I grew up a "dog" girl. My family only ever had dogs. My first memory is of a childhood chihauhua, then a lovable mutt that we had to give away when we moved to the USA from England, then a daschund I adored, and finally the lovable, droopy, drooling half bloodhound/half basset hound that passed away when I was in college.
Then suddenly, three years into my collegiate career, a tiny little siamese kitty showed up on my boyfriend's doorstep one fall day. He was pressed against the brick near the door, probably seeking some warmth as it had just started getting chilly outside. We brought him in the apartment, fed him a piece of bologna, let him walk around a bit and then shooed him outside.
The following morning, there he was, huddled by the door, cold and waiting for us to realize that we belonged together. My boyfriend was a Rush fan, so we duly christened him Geddy, bought a litterbox and some food, and that was that.
Geddy used to love Cajun Spice Ruffles potato chips. He'd hear the bag crinkle and hop up on my boyfriend's lap, smacking the bag with his paw until he got a piece of a chip. He'd jump on our bed at night and paw at the covers until we let him in, where he'd scooch down until he slept on or near our feet. He used to love to watch the toilet flush, many times rushing into the bathroom and draping his paws over the bowl in anticipation before you even got a chance to sit down.
After college, my boyfriend became my husband, and Geddy moved across the country with us as we started the next phase of our lives. We got another cat to be his buddy (and occasional sparring partner) and eventually, when we had our first child, Geddy became her silent protector, sleeping at the foot of the bassinette when she napped in the living room, or outside her door at night, since I wouldn't let him sleep in her bedroom.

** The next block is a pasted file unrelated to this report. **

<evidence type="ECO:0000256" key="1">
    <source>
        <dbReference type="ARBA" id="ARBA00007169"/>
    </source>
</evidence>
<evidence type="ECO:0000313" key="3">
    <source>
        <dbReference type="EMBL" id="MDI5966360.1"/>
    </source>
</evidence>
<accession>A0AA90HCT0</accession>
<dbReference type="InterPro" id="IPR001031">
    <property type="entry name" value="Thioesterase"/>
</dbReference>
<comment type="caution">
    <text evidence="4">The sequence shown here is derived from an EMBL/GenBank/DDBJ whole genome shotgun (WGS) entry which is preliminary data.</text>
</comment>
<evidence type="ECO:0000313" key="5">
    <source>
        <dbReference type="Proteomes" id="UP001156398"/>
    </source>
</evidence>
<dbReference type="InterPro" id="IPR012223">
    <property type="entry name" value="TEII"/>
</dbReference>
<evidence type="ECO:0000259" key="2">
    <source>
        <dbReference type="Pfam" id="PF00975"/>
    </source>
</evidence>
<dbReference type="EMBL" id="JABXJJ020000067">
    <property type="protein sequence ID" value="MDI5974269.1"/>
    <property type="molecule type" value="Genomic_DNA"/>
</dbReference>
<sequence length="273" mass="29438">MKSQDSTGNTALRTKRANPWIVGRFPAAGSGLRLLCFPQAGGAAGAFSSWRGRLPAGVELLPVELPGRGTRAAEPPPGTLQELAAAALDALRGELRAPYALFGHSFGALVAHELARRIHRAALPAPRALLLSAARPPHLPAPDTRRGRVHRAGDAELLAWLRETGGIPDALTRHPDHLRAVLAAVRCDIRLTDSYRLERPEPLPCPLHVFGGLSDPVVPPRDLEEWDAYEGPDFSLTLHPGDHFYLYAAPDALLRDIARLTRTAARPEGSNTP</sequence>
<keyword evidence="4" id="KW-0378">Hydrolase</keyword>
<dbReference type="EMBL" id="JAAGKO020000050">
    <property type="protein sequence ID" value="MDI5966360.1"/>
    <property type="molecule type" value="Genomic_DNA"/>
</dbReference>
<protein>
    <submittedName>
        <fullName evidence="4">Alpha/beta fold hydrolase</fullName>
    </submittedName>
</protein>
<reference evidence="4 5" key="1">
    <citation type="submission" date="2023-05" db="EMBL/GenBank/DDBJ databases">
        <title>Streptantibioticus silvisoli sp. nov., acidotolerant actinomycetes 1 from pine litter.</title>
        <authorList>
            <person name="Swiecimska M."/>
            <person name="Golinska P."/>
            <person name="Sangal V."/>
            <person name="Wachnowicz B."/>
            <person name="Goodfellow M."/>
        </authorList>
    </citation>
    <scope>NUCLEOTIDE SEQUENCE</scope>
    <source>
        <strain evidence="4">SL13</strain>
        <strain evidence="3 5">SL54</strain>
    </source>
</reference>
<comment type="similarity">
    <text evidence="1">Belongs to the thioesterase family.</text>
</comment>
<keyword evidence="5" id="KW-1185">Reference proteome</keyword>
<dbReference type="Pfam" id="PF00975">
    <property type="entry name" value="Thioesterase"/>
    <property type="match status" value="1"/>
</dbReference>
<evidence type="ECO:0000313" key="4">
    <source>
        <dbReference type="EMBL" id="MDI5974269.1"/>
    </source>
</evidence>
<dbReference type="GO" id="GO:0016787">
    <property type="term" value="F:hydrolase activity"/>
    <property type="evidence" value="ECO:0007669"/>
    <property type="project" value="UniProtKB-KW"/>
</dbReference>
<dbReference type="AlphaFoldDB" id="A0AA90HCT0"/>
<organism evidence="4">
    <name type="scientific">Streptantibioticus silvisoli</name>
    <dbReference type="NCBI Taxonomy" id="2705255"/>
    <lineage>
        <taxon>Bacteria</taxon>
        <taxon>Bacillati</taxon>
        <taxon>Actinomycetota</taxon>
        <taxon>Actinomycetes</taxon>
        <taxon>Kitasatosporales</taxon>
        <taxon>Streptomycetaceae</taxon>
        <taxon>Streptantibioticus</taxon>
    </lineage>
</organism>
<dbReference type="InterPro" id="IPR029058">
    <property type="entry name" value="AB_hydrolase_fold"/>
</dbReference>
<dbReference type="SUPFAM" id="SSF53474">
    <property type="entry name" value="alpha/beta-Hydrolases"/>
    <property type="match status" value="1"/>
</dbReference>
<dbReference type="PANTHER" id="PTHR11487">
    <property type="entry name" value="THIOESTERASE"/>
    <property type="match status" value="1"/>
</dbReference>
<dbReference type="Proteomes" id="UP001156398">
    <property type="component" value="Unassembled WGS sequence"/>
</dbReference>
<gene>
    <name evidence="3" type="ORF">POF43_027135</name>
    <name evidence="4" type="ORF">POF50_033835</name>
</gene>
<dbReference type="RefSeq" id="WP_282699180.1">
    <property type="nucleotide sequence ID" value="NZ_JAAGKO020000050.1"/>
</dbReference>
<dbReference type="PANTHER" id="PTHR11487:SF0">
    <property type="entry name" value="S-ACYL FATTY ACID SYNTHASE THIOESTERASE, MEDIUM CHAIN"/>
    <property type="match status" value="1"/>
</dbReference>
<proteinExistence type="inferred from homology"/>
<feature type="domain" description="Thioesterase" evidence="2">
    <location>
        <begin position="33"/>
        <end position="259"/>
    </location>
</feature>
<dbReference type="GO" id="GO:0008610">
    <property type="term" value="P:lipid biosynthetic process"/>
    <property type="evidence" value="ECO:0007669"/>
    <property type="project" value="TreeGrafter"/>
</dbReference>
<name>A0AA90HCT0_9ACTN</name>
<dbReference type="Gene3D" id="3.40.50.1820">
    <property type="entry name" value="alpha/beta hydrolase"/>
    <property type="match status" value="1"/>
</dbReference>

Shortly before Anna was born, he'd developed bladder stones and needed an operation. At sixteen, he didn't bounce back too quickly. By the time Anna was five months old, Geddy couldn't leave the ground floor because his joints were too arthritic. Soon he was losing control of his bowels everywhere, and a trip to the vet confirmed what we knew was probably looming: Geddy was dying.
We knew he was suffering, and made the decision to put him down on September 14, 2001. I remember telling someone later that thousands of people died that week, and while it was a terrible tragedy, it didn't bring me to my knees like the death of one furry, overweight cat. I still remember standing in the parking lot at the vet's office, holding my husband as he held Geddy's body and we cried. And cried. And cried.
Geddy is buried beneath the oak tree in the back yard, along with his furry playmate who followed him a few years later. I have other cats now, but my heart will always hold a special place for Geddy, the feline who turned me into a cat person.